Planning The Perfect PRO Finals Weekend In San Francisco
San Francisco's Golden Gate Bridge. Photo: Alexey Schekin.

Planning The Perfect PRO Finals Weekend In San Francisco

| 13 | Fun & Trivia

Headed to the PRO Chess League's in-person semi-finals and finals in San Francisco April 7-8? You've probably read over the schedule of official events, but that may still leave you worried about how to tailgate before the event and where to host your post-game revelry.

Luckily the esports event isn't the only place in Frisco to fill your chess-themed weekend. Here's the "perfect" 48 hours to fill your two days in San Francisco. As they say, you can sleep when you're checkmated.


Friday April 6

7:00 p.m. Oakland Museum of California, 1000 Oak St (Oakland, CA)

If you get to town early, why not pre-party with a two-time U.S. Champion? Head across the bay to Oakland for a night of "Queens: Women, Chess, Hip-hop" with WGM Jennifer Shahade. She will be joined by "Brooklyn Castle" star Rochelle Ballantyne and Hip-Hop Chess Federation founder Adisa Banjoko.

There will be a conversation and an interactive chess event titled "RESPECT: Hip-hop Style and Wisdom." Afterward, you can challenge Shahade and Ballantyne (presumably to a game of chess, although a dance-off is not out of the question).

Saturday April 7

7:00 a.m. Royal Grounds Coffee, 2216 Polk St.

This tiny local chain will be a great place for your morning pick-me-up and breakfast. It's not just any coffee shop and the tables aren't just any size.

They're the perfect shape for the "royal" game as these chess players know well. Other reports claim that there's casual chess being played most days.

There's also a regular meetup on Mondays for both chess and Scrabble players, should your weekend of chess turn into a three-day bender. And as we now know from Levon Aronian, when your chess is running bad, Scrabble might be a good way to remember how to win at something.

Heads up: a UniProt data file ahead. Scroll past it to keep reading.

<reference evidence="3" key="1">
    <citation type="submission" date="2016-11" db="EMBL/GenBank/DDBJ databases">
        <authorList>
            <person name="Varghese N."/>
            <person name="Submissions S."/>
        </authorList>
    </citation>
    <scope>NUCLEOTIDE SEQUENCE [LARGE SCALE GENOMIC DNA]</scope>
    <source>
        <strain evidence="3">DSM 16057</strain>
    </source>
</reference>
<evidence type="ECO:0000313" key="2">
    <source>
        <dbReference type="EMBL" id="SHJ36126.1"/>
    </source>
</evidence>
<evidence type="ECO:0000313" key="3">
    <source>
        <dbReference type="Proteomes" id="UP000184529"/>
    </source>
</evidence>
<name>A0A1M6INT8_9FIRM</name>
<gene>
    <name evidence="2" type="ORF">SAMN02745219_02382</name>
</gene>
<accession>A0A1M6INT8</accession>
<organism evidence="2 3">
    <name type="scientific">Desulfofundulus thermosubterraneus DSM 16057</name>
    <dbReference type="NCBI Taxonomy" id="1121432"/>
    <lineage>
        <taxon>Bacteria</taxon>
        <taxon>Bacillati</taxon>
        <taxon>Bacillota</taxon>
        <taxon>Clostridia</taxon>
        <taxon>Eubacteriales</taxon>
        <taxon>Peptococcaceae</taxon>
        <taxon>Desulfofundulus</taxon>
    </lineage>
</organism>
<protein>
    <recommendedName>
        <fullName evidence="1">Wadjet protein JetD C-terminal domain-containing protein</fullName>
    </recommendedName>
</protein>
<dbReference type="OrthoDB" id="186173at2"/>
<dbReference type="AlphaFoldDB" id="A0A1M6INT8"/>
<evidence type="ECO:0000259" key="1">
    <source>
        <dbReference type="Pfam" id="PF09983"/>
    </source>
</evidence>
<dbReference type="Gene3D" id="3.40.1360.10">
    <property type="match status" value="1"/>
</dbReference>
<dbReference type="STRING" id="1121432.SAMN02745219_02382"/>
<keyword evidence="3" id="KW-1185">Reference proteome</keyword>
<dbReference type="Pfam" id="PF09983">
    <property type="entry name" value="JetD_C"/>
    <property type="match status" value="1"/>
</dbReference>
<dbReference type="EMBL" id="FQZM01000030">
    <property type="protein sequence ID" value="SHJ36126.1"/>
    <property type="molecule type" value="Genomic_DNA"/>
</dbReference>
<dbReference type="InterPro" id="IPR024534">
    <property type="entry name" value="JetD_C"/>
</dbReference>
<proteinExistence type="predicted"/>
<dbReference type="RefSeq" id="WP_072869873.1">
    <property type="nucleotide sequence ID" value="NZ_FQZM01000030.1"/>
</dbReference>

San Francisco is a great city for biking, walking, or taking the cable car. Photo: Alexey Schekin.

8:00 a.m. Portsmouth Square Park, intersection of Kearny and Washington Streets, Chinatown

After a 25-minute walk or seven-minute Uber, you'll arrive at a place with much history. This "Heart of Chinatown" is where the discovery of gold was announced in 1848, but the reason you're here is the addition in the 1990s of chess tables.

You may end up playing "Western" chess, or Chinese chess, but even the latter would be fitting if the Chengdu Pandas keep steamrolling the league this season.


Somewhere in the Mission District, this guy wants to take your pawns. Photo: Alexey Schekin.

9:30 a.m. Folsom Street Foundry (PRO League Semifinals), 1425 Folsom St.

It's about a 40-minute walk to the site of the first-ever chess esports event, which begins at 10 a.m., so you'll likely want to jump in a taxi for the 2.5-mile journey. If you were lucky enough to get tickets, which are first-come, first-served, you'll make chess history as one of a crowd of 1500 chess fans watching the twin PRO League semifinals.

The semifinals will begin at 10 am and 2 pm local time. 

The venue is no stranger to "game nights." Here's a video walking you through the setting:

5:00 p.m. The Sycamore, 2140 Mission St.

That 10 a.m. start didn't leave much time for tailgating in the parking lot beforehand, so it's time to have a few beers with friends, plug in the PGN, and analyze the day's games. Luckily The Sycamore is less than a mile away in the Mission District and online reports suggest that chess is sometimes played in the bar.

Luckily you needn't have brought a clock since you remembered to download the free clock app to your iPhone or Android phone. As for a chess set, why not procure one that fits the setting? This one infuses local San Fran culture allows bishops to travel much faster than BART trains ever did.


The PRO Chess League Finals: As sure to bring in the crowds as the morning fog. Photo: Alexey Schekin.

And if you were inspired by Magnus Carlsen competing in the PRO League while sipping suds in a pub, then you may be compelled to play a chess-based drinking game. Careful though, this set of rules calls for watery domestic beers. You're in the Mission, and The Sycamore's taps cater to the high-gravity hipster palette

7:00 p.m. Mechanics' Institute, 57 Post St.

You'll be just arriving as the 18th Imre Konig Memorial is wrapping up, but that's a perfect time to tour the oldest chess club in the United States. Pro-tip: Don't try to park your own car there, as IM John Donaldson warned in his informative back story of the club on the Perpetual Chess Podcast.


Wooden tables at the oldest chess club in the country. Photo: Alexey Schekin.

Confused about the theory of the games you just witnessed at the semifinals? There's a massive library of chess books for you to reference.

A pity your weekend doesn't extend into Tuesday, when their revolving one-game-per-week tournament routinely draws about 150 players.

Sunday April 8

8:00 a.m. Yerba Buena Gardens, 750 Howard St.

You're up bright and early after not being able to sleep (but we did give you an extra hour of sleep!). Must be all that excitement over the PRO League finals! Luckily this centrally-located park offers chess tables and opens at 6 a.m. You may even find local IM Elliott Winslow there.